Chaire de recherche du Canada en ÉPI

Université Laval


Noémie Laurens is a postdoctoral researcher at the Geneva Graduate Institute. She currently works on an interdisciplinary project in international relations, economics, and law which revolves around making trade agreements work in the service of society, including social and environmental issues. Noémie completed her PhD in political science at Université Laval. She previously obtained a joint Master’s degree in Management and business law from HEC Paris and Université Paris I, and a Master’s degree in environmental economics from Université de Bordeaux. Her article-based doctoral thesis deals with when, why, and how international environmental agreements evolve over time. She also has several publications on the trade-environment nexus.

In 2022, Noémie won the prestigious Oran R. Young Prize from the Earth System Governance project for her article entitled "Institutional adaptation in slow motion: Zooming in on desertification governance". 

From 2017 to 2022, Noémie worked as a research assistant at the Canada research chair in international political economy and contributed to building and analyzing large data sets of trade and environmental treaties. Noémie is also particularly interested in mixed methods research and taught an undergraduate course on the structuration of research to a group of 100 students in 2021. 

She was a visiting researcher at McGill University (Montreal) in 2019, at the Graduate Institute (Geneva) in early 2020, and at the Montreal Center for International Studies (CÉRIUM) in early 2021.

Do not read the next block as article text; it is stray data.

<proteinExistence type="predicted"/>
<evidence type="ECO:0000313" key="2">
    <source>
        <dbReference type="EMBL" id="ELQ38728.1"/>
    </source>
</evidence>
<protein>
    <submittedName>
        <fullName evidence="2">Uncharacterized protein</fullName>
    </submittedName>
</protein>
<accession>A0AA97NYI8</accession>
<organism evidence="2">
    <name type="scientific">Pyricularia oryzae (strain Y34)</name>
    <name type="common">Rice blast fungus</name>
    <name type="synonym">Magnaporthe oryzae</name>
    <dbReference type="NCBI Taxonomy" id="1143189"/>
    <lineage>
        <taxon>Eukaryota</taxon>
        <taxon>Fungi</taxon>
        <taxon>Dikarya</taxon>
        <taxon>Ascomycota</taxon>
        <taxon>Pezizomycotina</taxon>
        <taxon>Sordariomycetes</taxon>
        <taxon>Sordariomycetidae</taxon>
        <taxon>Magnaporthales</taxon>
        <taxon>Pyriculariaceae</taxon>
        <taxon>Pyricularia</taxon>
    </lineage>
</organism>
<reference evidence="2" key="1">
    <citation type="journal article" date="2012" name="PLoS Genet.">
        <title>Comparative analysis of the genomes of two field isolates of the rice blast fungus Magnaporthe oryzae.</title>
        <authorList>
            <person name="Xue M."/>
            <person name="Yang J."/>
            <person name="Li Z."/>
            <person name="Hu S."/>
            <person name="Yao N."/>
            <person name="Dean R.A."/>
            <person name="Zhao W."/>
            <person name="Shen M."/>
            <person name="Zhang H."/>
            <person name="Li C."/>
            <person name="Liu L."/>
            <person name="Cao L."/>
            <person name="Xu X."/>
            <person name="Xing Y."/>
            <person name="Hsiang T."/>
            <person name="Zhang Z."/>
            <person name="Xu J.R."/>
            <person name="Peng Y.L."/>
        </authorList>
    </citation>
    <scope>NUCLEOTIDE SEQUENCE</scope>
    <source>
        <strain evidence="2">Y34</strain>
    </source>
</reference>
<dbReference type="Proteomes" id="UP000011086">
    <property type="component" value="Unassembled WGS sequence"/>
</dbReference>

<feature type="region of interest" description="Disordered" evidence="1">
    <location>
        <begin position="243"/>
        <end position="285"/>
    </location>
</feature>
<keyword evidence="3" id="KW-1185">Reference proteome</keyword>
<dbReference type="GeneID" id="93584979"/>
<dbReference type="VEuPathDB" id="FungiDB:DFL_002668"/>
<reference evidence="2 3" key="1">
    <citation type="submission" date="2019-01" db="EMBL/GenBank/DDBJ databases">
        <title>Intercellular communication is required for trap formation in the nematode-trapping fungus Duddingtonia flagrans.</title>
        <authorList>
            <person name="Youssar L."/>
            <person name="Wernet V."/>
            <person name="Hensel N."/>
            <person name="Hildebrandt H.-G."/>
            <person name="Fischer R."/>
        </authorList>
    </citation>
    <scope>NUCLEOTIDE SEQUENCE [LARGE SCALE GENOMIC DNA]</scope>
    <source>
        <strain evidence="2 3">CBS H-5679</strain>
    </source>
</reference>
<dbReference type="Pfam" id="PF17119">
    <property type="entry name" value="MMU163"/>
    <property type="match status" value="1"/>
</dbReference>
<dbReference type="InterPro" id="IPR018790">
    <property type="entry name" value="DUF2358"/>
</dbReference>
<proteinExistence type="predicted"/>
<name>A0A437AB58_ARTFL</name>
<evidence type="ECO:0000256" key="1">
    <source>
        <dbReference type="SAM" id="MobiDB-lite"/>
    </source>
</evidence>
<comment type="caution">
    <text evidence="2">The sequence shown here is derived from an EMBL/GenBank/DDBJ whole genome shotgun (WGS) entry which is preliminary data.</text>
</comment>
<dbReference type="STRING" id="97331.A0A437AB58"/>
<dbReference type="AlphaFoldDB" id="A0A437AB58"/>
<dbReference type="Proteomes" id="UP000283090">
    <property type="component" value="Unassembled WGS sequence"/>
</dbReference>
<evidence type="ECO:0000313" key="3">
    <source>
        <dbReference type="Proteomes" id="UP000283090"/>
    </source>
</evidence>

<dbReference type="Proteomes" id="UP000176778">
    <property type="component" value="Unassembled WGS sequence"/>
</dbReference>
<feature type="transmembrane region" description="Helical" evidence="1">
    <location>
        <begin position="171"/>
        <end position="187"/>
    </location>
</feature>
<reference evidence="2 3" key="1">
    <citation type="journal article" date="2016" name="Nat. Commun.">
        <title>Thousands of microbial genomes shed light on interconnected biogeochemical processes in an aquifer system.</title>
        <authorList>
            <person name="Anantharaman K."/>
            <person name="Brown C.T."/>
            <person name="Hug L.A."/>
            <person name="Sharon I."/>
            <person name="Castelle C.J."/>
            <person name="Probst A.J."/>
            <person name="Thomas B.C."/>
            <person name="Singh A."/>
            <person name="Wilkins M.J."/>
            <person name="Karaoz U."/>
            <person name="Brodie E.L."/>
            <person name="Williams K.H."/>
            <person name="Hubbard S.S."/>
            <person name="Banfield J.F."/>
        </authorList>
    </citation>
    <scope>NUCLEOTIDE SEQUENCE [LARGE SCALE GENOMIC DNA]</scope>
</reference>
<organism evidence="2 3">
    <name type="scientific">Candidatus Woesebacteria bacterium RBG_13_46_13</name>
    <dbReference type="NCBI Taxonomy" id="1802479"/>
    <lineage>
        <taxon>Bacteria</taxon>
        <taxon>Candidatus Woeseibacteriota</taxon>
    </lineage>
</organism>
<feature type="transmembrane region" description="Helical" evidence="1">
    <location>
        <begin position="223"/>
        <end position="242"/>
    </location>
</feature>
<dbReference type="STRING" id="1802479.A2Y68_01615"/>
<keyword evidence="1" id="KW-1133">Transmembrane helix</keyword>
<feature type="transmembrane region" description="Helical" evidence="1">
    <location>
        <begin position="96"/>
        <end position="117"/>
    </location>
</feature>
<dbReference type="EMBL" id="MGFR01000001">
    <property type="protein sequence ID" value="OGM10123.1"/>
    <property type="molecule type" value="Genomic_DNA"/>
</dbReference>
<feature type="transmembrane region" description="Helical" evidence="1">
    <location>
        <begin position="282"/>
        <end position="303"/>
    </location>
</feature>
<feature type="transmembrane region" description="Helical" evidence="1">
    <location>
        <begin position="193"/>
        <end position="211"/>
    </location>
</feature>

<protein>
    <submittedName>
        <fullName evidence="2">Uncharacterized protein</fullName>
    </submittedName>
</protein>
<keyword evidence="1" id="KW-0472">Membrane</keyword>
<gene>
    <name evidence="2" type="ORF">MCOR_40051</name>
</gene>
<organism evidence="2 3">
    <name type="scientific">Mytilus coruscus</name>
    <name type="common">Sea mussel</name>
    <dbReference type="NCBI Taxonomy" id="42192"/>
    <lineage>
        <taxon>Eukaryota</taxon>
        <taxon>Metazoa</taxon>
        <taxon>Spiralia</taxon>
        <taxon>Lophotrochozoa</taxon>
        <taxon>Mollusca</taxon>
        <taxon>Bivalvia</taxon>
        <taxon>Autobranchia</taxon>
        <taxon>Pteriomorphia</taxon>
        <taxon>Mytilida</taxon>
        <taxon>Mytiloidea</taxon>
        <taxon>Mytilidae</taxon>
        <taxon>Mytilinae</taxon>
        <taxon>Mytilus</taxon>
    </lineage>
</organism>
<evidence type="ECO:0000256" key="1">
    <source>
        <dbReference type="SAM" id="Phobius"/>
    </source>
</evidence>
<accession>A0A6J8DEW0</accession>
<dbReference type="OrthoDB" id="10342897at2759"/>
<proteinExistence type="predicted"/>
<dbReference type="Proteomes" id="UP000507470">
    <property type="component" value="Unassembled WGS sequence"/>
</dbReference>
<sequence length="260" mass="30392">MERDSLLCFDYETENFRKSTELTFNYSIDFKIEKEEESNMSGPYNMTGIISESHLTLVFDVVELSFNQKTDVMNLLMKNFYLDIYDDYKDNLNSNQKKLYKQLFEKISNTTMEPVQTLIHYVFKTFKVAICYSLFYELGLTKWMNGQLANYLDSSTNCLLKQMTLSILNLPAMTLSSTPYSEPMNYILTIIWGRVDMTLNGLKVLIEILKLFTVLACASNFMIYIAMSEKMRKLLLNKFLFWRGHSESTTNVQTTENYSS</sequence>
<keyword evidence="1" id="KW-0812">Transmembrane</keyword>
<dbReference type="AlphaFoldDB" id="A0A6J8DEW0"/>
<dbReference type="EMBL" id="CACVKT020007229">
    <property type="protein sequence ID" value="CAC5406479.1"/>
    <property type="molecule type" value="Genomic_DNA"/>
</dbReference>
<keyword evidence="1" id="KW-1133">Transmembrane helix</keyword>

Dissertation: Learning to embrace change: On adaptive environmental treaties


Research interest

International relations, environmental governance, international trade, institutional design, institutional change, survival analysis, statistical analysis, network analysis, QCA, mixed method

Peer-reviewed articles

  • Laurens, N., J. Hollway and JF Morin (2023) "Checking for Updates: Ratification, Design, and Institutional Adaptation" International Studies Quarterly. tbp.

    Although most international agreements are concluded for indefinite periods, the issues they address and parties’ preferences are constantly evolving. In some cases, parties seek to close any growing gaps between negotiators’ expectations and the changing context by updating their original agreement to its new circumstances. States have several formal tools at their disposal to do so, such as protocols, amendments, and addenda. We refer to this process as institutional adaptation. This paper seeks to explain why some agreements are adapted numerous times during their lifetime while others are not. It argues that state parties are more likely to adapt their international agreements when they acquire new information about their partners’ behavior, preferences, or the state of the environment. We focus on two key elements facilitating this process. The first consists of unexpected variation in treaty participation, and the second concerns the design features of the agreement. Relying on event history analysis and an original dataset of design features and membership of 371 multilateral environmental agreements (MEAs), we find that low levels of ratifications, high levels of accessions, highly institutionalized MEAs, and anticipatory design features are associated with more frequent institutional adaptation. These findings provide important lessons for the design of dynamic treaties.